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Purification and characterization of the SegA protein of bacteriophage T4, an endonuclease related to proteins encoded by group I introns.

By M Sharma and D M Hinton


Although not encoded by an intron, the bacteriophage T4 SegA protein shares common amino acid motifs with a family of proteins found within mobile group I introns present in fungi and phage. Each of these intron-encoded proteins is thought to initiate the homing of its own intron by cleaving the intronless DNA at or near the site of insertion. Previously, we have found that SegA also cleaves DNA. In this report, we have purified the SegA protein and characterized this endonuclease activity extensively. SegA protein cleaved circular and linear plasmids, DNA containing unmodified cytosines, and wild-type T4 DNA containing hydroxymethylated, glucosylated cytosines. In all cases, certain sites on the DNA were highly preferred for cleavage, but with increasing protein concentration or time of incubation, cleavage occurred at many sites. SegA cleaving activity was stimulated by the presence of ATP or ATP gamma S. Sequence analysis of three highly preferred cleavage sites did not reveal a simple consensus sequence, suggesting that even among highly preferred sites, SegA tolerates many different sequences. A T4 segA amber mutant that we constructed had no phenotype, and PCR analyses indicated that several T-even-related phages lack the segA gene. Taken together, our results show that SegA is an endonuclease with a hierarchy of site specificity, and these results are consistent with the insertion of segA DNA into the T4 genome some time after the divergence of the closely consistent with the insertion of segA DNA into the T4 genome some time after the divergence of the closely related T-even phages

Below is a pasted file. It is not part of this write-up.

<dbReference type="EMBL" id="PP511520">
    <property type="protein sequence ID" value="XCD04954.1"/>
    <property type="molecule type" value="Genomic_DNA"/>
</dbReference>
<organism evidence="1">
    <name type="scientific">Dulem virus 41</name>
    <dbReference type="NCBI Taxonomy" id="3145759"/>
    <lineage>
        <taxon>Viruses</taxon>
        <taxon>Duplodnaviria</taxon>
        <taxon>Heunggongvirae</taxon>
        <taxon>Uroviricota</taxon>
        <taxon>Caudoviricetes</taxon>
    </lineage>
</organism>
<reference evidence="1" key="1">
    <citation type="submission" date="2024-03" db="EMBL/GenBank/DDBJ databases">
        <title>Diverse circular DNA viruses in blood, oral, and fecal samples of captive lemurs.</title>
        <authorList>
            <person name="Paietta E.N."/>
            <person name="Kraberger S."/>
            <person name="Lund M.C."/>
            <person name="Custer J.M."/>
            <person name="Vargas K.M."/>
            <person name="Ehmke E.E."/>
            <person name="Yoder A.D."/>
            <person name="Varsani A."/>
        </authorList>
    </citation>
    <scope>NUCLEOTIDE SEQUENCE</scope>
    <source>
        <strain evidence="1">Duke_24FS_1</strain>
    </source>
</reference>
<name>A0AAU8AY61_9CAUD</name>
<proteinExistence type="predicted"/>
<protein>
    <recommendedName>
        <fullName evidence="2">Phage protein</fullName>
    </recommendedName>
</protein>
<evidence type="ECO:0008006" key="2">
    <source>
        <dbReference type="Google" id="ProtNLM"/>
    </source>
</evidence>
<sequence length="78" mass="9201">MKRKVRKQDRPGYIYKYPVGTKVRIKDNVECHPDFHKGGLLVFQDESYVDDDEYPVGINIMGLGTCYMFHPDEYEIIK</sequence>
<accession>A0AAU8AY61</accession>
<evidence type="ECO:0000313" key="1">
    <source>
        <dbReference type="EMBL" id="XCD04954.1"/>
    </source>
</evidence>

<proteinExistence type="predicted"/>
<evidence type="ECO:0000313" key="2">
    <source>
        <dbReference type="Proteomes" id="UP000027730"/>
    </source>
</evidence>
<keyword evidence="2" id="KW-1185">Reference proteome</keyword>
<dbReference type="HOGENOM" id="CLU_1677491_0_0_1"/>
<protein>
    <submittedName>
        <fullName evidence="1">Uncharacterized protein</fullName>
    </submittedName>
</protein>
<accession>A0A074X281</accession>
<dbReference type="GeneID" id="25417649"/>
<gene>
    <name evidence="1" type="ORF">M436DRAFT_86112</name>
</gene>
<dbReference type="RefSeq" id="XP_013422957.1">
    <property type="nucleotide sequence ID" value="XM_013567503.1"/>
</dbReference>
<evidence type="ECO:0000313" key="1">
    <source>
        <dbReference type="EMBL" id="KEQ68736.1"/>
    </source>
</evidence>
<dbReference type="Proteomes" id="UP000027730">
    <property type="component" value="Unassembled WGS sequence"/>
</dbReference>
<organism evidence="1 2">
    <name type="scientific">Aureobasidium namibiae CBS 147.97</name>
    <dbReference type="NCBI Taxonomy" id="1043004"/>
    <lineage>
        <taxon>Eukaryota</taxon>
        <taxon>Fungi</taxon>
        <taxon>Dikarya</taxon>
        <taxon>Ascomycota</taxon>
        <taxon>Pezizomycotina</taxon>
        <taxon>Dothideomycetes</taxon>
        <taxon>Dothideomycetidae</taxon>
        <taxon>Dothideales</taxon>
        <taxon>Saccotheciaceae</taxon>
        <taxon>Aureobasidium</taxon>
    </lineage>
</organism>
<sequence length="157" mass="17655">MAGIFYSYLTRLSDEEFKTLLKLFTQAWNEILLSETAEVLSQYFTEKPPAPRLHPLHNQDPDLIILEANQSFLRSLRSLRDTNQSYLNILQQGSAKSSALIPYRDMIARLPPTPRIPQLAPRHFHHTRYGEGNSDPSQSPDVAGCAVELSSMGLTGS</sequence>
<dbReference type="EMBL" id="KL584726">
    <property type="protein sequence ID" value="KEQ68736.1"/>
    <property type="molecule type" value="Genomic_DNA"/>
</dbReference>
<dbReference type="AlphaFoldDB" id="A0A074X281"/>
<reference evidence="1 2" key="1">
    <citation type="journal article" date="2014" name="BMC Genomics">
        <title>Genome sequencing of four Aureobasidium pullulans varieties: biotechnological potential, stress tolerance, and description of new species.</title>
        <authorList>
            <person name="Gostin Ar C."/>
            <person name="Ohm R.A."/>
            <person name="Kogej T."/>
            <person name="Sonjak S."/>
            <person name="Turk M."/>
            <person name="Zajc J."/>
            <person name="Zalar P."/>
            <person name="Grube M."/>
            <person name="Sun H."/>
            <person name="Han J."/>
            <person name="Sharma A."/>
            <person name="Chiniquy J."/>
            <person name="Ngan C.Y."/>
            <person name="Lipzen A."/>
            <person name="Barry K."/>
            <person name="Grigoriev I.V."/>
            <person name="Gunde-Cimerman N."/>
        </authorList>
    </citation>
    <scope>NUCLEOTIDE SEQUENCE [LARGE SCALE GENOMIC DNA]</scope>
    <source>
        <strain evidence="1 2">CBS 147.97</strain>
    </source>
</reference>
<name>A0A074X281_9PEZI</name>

Topics: Research Article
Year: 1994
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Provided by: PubMed Central
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